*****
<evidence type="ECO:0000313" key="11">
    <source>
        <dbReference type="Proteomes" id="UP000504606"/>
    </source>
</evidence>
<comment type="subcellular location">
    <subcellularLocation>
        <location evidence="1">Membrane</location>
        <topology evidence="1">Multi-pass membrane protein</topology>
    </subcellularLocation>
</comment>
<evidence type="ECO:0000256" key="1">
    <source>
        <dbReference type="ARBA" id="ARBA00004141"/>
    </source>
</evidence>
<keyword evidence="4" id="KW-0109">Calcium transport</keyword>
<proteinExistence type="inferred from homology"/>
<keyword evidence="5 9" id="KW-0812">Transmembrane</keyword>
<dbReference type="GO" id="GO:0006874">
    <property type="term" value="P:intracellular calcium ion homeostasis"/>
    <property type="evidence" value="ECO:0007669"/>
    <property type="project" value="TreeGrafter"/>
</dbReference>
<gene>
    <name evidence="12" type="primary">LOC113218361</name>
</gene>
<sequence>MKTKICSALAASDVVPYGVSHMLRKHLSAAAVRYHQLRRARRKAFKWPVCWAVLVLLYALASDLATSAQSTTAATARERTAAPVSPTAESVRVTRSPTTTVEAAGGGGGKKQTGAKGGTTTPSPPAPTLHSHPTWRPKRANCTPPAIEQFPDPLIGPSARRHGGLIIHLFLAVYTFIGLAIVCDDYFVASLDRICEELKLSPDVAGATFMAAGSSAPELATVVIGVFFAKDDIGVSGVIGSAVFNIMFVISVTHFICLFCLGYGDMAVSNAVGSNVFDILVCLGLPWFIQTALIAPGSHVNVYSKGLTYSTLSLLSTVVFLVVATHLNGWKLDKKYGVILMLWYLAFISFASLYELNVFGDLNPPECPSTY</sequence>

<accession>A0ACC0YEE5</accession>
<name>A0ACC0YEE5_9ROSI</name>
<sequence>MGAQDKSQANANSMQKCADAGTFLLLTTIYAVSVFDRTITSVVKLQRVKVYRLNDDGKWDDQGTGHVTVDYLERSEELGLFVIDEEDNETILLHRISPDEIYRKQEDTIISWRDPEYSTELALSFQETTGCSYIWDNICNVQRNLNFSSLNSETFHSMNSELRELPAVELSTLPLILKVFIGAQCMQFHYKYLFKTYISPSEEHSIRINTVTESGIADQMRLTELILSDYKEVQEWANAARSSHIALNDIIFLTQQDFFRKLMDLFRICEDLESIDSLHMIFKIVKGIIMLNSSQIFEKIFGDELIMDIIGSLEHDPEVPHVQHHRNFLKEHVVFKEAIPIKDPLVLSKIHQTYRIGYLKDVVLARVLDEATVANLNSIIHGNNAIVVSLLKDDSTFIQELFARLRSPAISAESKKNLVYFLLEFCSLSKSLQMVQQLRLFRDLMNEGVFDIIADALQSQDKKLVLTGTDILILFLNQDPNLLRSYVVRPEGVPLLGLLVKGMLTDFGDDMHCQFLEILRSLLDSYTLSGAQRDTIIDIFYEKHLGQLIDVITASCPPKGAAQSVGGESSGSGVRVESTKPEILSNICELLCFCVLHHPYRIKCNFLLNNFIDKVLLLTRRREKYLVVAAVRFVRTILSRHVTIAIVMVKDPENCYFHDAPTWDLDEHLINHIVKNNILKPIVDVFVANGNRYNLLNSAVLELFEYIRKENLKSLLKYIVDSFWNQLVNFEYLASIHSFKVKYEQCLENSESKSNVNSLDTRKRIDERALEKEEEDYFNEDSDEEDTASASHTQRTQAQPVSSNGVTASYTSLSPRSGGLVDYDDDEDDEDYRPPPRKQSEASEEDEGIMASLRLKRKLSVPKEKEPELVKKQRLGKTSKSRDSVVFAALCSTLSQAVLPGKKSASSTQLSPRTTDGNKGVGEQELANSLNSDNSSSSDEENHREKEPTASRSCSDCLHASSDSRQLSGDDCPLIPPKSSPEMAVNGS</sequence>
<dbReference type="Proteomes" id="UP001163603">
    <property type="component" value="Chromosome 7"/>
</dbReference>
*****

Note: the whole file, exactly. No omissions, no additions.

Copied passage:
<evidence type="ECO:0000313" key="11">
    <source>
        <dbReference type="Proteomes" id="UP000504606"/>
    </source>
</evidence>
<comment type="subcellular location">
    <subcellularLocation>
        <location evidence="1">Membrane</location>
        <topology evidence="1">Multi-pass membrane protein</topology>
    </subcellularLocation>
</comment>
<evidence type="ECO:0000256" key="1">
    <source>
        <dbReference type="ARBA" id="ARBA00004141"/>
    </source>
</evidence>
<keyword evidence="4" id="KW-0109">Calcium transport</keyword>
<proteinExistence type="inferred from homology"/>
<keyword evidence="5 9" id="KW-0812">Transmembrane</keyword>
<dbReference type="GO" id="GO:0006874">
    <property type="term" value="P:intracellular calcium ion homeostasis"/>
    <property type="evidence" value="ECO:0007669"/>
    <property type="project" value="TreeGrafter"/>
</dbReference>
<gene>
    <name evidence="12" type="primary">LOC113218361</name>
</gene>
<sequence>MKTKICSALAASDVVPYGVSHMLRKHLSAAAVRYHQLRRARRKAFKWPVCWAVLVLLYALASDLATSAQSTTAATARERTAAPVSPTAESVRVTRSPTTTVEAAGGGGGKKQTGAKGGTTTPSPPAPTLHSHPTWRPKRANCTPPAIEQFPDPLIGPSARRHGGLIIHLFLAVYTFIGLAIVCDDYFVASLDRICEELKLSPDVAGATFMAAGSSAPELATVVIGVFFAKDDIGVSGVIGSAVFNIMFVISVTHFICLFCLGYGDMAVSNAVGSNVFDILVCLGLPWFIQTALIAPGSHVNVYSKGLTYSTLSLLSTVVFLVVATHLNGWKLDKKYGVILMLWYLAFISFASLYELNVFGDLNPPECPSTY</sequence>

<accession>A0ACC0YEE5</accession>
<name>A0ACC0YEE5_9ROSI</name>
<sequence>MGAQDKSQANANSMQKCADAGTFLLLTTIYAVSVFDRTITSVVKLQRVKVYRLNDDGKWDDQGTGHVTVDYLERSEELGLFVIDEEDNETILLHRISPDEIYRKQEDTIISWRDPEYSTELALSFQETTGCSYIWDNICNVQRNLNFSSLNSETFHSMNSELRELPAVELSTLPLILKVFIGAQCMQFHYKYLFKTYISPSEEHSIRINTVTESGIADQMRLTELILSDYKEVQEWANAARSSHIALNDIIFLTQQDFFRKLMDLFRICEDLESIDSLHMIFKIVKGIIMLNSSQIFEKIFGDELIMDIIGSLEHDPEVPHVQHHRNFLKEHVVFKEAIPIKDPLVLSKIHQTYRIGYLKDVVLARVLDEATVANLNSIIHGNNAIVVSLLKDDSTFIQELFARLRSPAISAESKKNLVYFLLEFCSLSKSLQMVQQLRLFRDLMNEGVFDIIADALQSQDKKLVLTGTDILILFLNQDPNLLRSYVVRPEGVPLLGLLVKGMLTDFGDDMHCQFLEILRSLLDSYTLSGAQRDTIIDIFYEKHLGQLIDVITASCPPKGAAQSVGGESSGSGVRVESTKPEILSNICELLCFCVLHHPYRIKCNFLLNNFIDKVLLLTRRREKYLVVAAVRFVRTILSRHVTIAIVMVKDPENCYFHDAPTWDLDEHLINHIVKNNILKPIVDVFVANGNRYNLLNSAVLELFEYIRKENLKSLLKYIVDSFWNQLVNFEYLASIHSFKVKYEQCLENSESKSNVNSLDTRKRIDERALEKEEEDYFNEDSDEEDTASASHTQRTQAQPVSSNGVTASYTSLSPRSGGLVDYDDDEDDEDYRPPPRKQSEASEEDEGIMASLRLKRKLSVPKEKEPELVKKQRLGKTSKSRDSVVFAALCSTLSQAVLPGKKSASSTQLSPRTTDGNKGVGEQELANSLNSDNSSSSDEENHREKEPTASRSCSDCLHASSDSRQLSGDDCPLIPPKSSPEMAVNGS</sequence>
<dbReference type="Proteomes" id="UP001163603">
    <property type="component" value="Chromosome 7"/>
</dbReference>